July 29, 2022, marks the arrival of Netflix’s new romantic comedy series Uncoupled, which stars Neil Patrick Harris as a Manhattanite named Michael who has his life upended when his husband of 17 years ups and leaves him. Navigating the New York dating scene in his 40s, Michael tries to reinvent himself and find happiness while grieving the loss of his one true love.
Uncoupled joins a highly entertaining crop of comedic TV shows that explore the lasting ramifications of marriage, divorce, middle-age dating, second chances, same-sex relations, and the overall uncertainty of facing major life changes after years of comfortable routine.
Will & Grace (1998-2020)
Stream On Hulu
Celebrated for helping to improve the public perception of the LGBTQ+ community in the late 1990s, it’s hard not to think of Will & Grace when watching Uncoupled. The show follows Will (Eric McCormack), a gay lawyer, and his roommate Grace (Debra Messing), a heterosexual interior designer, as they navigate the highs and lows of work, dating, potential marriage, and much more as they become best friends.
A landmark sitcom that prompted then U.S. Vice President Joe Biden to state that “the show probably did more to educate the American public” on LGBTQ+ awareness “than almost anyone has ever done so far” (per The Washington Post), the profound importance of Will & Grace deserves to stand beside Uncoupled, especially since the last three seasons really explore the dynamics of aging and dating later in life.
Sex And The City (1998-2004)
Stream On HBO Max
In terms of dating in upscale Manhattan later in life, no show is better suited to watch with Uncoupled than the runaway hit HBO original series Sex and the City, which is also a highly-ranked series produced by Darren Star. Fans can expect the same lighthearted tone that they fell in love with on SATC, which follows a quartet of ultra-confident and glamorous New York singles looking for love in all the wrong places.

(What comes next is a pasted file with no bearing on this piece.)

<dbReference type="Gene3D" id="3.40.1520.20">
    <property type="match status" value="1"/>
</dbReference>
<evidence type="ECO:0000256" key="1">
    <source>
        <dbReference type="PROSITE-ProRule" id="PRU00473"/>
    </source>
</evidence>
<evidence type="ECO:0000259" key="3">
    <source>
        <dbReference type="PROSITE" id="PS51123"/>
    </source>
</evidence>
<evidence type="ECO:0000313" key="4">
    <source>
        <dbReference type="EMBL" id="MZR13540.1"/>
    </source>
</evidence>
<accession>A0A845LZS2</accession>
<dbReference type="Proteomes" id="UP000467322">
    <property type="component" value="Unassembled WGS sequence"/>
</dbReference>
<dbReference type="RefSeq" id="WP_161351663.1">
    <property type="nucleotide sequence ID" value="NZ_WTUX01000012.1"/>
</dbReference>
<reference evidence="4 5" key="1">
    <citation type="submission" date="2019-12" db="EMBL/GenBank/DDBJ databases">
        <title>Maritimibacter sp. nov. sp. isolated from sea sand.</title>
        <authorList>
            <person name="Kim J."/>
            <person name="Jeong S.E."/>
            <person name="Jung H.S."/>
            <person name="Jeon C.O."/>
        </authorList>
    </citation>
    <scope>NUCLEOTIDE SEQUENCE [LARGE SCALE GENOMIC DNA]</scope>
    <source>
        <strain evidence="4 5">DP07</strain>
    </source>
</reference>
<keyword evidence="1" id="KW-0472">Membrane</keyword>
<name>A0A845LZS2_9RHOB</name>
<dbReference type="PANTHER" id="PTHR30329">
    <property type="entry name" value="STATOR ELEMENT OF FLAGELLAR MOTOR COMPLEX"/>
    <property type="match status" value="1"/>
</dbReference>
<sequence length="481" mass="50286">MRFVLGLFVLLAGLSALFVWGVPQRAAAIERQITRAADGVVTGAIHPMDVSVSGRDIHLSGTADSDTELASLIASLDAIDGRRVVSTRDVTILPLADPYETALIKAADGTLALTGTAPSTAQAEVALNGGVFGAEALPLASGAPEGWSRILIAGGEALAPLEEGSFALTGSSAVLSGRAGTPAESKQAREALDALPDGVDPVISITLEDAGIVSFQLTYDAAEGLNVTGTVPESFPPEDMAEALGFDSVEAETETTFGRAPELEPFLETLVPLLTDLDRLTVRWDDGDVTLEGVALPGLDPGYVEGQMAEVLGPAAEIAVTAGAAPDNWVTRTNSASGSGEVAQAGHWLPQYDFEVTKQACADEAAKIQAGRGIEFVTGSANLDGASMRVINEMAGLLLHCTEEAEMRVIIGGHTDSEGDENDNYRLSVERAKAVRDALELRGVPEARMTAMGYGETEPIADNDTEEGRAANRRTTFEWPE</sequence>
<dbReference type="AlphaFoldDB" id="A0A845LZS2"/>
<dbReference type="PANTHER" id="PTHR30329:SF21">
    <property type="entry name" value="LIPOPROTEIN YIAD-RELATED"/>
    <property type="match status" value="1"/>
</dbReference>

Spawning a pair of feature films and a TV spinoff, the popular half-hour sitcom won multiple Primetime Emmys for tapping into the zeitgeist of the late ’90s and early 2000s Manhattan. It also gave the memorable characters led by Carrie Bradshaw (Sarah Jessica Parker’s defining role) tremendous freedom to explore their sexuality, adulthood, careerism, potential marriage and parenthood, and all of the things Michael (Harris) will have to deal with now that he is newly single.
And Just Like That… (2021-)
Stream On HBO Max
Once fans finish all 94 episodes of Sex and the City, it’s best to follow up with the recent spinoff And Just Like That…which continues the glamorous cosmopolitan exploits of Carrie (Parker), Miranda (Cynthia Nixon), and Charlotte (Kristin Davis) as they keep up their high-maintenance lifestyle well into their 50s.
While not as beloved as the original, the show manages to offer salient insights into the modern dating scene at an advanced age while also representing LGBTQ characters with honor, respect, and dignity. Also created by Darren Star, the show features the same tone and temperament as Uncoupled.
Stream On HBO Max
Unless fans have gotten their fill of Sarah Jessica Parker by now, Divorce is the next best TV show to watch alongside Uncoupled. Created by Sharon Horgan, the show concerns Frances (Parker) and Robert (Thomas Haden Church), a married New York couple who experiences a protracted divorce process after the former begins an illicit affair.
With trenchant themes of infidelity, middle-age romance, the trappings of marriage, and what it means to find a second chance at love, Divorce toes the line between melancholic heartache and recognizable humor that Uncoupled fans are bound to cherish.
Grace & Frankie (2015-2022)
Stream On Netflix
One of the best Netflix original series, Grace & Frankie follows the same basic premise as Uncoupled. When longtime law partners Robert and Saul leave their wives to be together, Grace (Jane Fonda) and Frankie (Lily Tomlin) are left to pick up the pieces of their shattered existence and begin life anew.